20 February 2010
I am teaching an upper division course in church planting this semester. And I think that there are probably two or three students in the class still in shock. For some reason they thought that they were signing up to learn how to construct church buildings.
Well, perhaps not totally that -- but in their minds church planting is a matter of constructing a building and attracting people like yourself to do things in it -- to come to its programs and youth groups and services -- in order to keep the building going. That’s how the great commission is fulfilled.
So the idea that church planting is about going to where people are and reaching out to people who don’t follow Jesus -- the idea that a church can meet in homes, schools, a wedding reception hall, or on a beach under a coconut tree -- it’s all a bit baffling.
On more than one occasion I’ve had students respond to a question about what they think their new church might look like with a thorough architectural description. And much to their credit they are thinking that they need to adopt indigenous designs and forms of construction. Most of the students are Pacific Islanders -- Micronesians.
But the way they respond to the questions shows that we have not done a very good job of explaining that the church is people. In spite of the confusion in the English language churches are not buildings -- buildings are not churches.
There were not even any church owned buildings until about the third century.
And during the greatest periods of expansion the church has been without buildings. In 1949 there were less than 6 million Christians in China. Today there are perhaps over 100 million. Some have buildings but most do not. They are house-based churches.
When those Christians think of church they are not thinking of a building.
Now, having said all of that, we do encounter in our text this morning a building metaphor that describes the church.
As you read through the New Testament you might have noticed that nearly all the metaphors for the church are organic in nature -- bride of Christ, branches, body of Christ, sheep, harvest, family, household, priesthood. All organic -- living -- growing.
But there is an exception. And we see that exception is illustrated most clearly here in 1 Corinthians 3. “You are God’s building.” (vs. 9) But as we read on we see that the metaphor isn’t just referring to any ole building -- “You are a temple building” Paul says to the church.
Vs. 16 -- “Don’t you realize that all of you together are the temple of God and that the Spirit of God lives in you?”
The Temple may not be a living breathing organism -- but it was the place where in ancient Israel the presence of God lived. It was his home-base -- a sign of his dwelling with the people.
So, while the temple itself isn’t alive it is a sign of life.
Now, with all of this background information running in our minds I want us to look this morning at the building project in 1 Corinthians 3. And I want to make three observations about the passage -- but these are not just academic points.
These are all a part of Paul’s encouragement for Christians. If we get this stuff down -- if we integrate it into our way of thinking and living -- we’ll become mature, convinced, and convincing followers of Christ Jesus -- growing stronger everyday -- able to take on all that life throws at us.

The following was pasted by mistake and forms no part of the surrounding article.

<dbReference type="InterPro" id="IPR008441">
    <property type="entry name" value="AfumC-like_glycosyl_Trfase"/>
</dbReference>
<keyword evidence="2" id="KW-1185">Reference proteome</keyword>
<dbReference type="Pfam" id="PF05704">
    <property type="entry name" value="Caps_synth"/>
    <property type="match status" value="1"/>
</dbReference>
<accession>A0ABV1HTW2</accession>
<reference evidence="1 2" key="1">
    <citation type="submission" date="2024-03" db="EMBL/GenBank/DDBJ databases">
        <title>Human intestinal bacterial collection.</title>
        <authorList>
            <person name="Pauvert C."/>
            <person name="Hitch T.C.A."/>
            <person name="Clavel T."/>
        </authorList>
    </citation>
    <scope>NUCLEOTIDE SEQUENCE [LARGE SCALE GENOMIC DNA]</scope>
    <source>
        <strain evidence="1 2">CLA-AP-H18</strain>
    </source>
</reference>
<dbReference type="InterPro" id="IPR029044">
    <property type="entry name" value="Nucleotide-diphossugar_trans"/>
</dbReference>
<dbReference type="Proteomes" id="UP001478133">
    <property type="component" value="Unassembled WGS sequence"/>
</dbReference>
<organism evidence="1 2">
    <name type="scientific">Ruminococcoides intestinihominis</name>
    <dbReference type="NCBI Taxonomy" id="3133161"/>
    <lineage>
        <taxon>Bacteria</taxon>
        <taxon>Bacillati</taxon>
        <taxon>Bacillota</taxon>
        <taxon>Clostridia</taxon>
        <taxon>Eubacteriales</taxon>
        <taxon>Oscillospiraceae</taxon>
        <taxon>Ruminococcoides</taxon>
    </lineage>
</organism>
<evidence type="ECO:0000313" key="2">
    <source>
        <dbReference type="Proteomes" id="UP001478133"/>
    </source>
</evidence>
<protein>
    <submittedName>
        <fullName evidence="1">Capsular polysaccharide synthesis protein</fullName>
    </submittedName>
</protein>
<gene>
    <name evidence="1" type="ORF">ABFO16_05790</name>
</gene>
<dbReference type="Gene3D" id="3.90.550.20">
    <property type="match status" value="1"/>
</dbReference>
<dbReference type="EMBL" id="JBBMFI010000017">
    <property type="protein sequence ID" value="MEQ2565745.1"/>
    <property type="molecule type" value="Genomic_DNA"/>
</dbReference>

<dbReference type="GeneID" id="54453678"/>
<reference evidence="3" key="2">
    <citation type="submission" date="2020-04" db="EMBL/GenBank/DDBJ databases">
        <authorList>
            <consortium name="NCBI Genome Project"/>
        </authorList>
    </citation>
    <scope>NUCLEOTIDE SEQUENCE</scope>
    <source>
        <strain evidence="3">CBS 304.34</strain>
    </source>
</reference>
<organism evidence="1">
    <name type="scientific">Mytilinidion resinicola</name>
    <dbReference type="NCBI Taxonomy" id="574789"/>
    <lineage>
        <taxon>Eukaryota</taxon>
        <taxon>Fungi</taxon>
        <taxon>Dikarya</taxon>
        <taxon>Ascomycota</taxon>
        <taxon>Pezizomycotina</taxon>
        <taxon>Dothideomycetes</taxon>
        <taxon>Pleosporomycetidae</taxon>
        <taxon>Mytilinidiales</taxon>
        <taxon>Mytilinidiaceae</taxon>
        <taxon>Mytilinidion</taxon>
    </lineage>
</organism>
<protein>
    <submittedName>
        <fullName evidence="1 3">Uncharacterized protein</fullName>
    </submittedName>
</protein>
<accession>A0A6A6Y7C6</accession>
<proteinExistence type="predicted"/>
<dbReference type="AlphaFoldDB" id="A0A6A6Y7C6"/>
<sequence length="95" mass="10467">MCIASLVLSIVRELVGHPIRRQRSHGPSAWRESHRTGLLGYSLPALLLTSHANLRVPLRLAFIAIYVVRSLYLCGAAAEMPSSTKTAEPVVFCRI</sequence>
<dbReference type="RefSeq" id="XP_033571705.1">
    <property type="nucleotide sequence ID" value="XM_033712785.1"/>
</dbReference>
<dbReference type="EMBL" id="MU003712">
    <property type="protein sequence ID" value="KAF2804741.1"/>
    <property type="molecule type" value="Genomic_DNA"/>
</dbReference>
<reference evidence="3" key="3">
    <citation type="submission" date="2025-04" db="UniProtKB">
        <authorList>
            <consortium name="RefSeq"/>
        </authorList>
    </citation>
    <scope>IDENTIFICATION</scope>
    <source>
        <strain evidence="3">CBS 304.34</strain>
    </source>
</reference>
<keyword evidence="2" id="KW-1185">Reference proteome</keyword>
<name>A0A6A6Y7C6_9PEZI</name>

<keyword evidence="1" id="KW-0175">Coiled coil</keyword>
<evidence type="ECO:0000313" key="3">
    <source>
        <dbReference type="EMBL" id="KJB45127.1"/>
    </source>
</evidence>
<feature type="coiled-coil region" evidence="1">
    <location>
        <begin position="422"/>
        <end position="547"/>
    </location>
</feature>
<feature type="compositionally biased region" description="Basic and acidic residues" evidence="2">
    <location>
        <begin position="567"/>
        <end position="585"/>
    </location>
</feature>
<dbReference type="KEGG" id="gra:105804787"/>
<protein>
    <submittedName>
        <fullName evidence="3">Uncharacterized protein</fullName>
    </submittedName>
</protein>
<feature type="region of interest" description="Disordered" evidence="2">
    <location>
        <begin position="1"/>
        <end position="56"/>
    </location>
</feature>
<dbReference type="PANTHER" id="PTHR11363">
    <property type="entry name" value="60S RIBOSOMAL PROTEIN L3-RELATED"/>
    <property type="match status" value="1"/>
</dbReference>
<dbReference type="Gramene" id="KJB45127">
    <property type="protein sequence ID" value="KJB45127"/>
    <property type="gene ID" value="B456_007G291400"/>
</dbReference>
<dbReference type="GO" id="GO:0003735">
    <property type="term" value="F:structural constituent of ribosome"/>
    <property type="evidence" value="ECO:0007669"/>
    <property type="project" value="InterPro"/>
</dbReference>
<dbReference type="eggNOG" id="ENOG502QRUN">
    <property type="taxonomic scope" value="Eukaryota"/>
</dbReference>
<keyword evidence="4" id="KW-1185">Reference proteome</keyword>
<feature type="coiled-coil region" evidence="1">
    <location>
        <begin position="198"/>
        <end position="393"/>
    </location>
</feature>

So, here is the first observation.
1. CHRIST IS THE CHURCH’S ONE FOUNDATION.
vss. 10 & 11 -- “Because of God’s grace to me, I have laid the foundation like an expert builder. Now others are building on it. But whoever is building on this foundation must be very careful. For no one can lay any foundation other than the one we already have—Jesus Christ.”
From what we talked about in previous weeks, who do you think were the others that were building on Paul’s foundation? What was Paul’s concern in chapters 1, 2, 3?
Right -- he had laid down this profound and wonderful foundation but the people who had come along after him were constructing a shanty.
So Paul is reminding the church of its foundation -- Christ Jesus himself. “For no one can lay any foundation other than the one we already have—Jesus Christ.”
This whole construction project rests on Christ himself -- his life, his sacrificial death, his resurrection, his ascension, his return. It’s about the “kingdom of God” -- (to use Jesus’ own label) his ministry with the poor, his concern for the marginalized, the sick, the possessed, his offer of salvation, forgiveness, reconciliation with God and one another for all who would receive it.
Last Sunday at the BBQ someone asked me what kind of church we are and I heard the words “We’re a Jesus kind of church” coming out of my mouth. And it didn’t dawn on me until after I said it how appropriate that answer is.
It’s all about Jesus. He’s the foundation. And all that we construct on that foundation has to be consistent with it.
Think about it. What if we have this great foundation but then we start constructing rooms off the side that don’t line-up with the foot-print of the foundation. Ultimately the whole thing crumbles. And that was the Corinthians problem -- construction gone wild.
Now, Paul is talking in terms of the church here. But you can apply this idea as well to your life as an individual Christian. If you start building rooms off to the side that aren’t related to the foundation you’re going to end up with an ugly hodge-podge that blows over in the storm.
And I’m not just talking about things that are necessarily bad or evil. Anything that we do that is off foundation is going to be destroyed at some point.
And this is leads us right into observation #2. THE BUILDING WILL BE JUDGED.
Now, I don’t want you to misconstrue all of my earlier comments about churches without walls and that historically the fastest expanding churches have not had buildings -- don’t misunderstand. I’m not against churches having buildings. There are times when they can be quite helpful.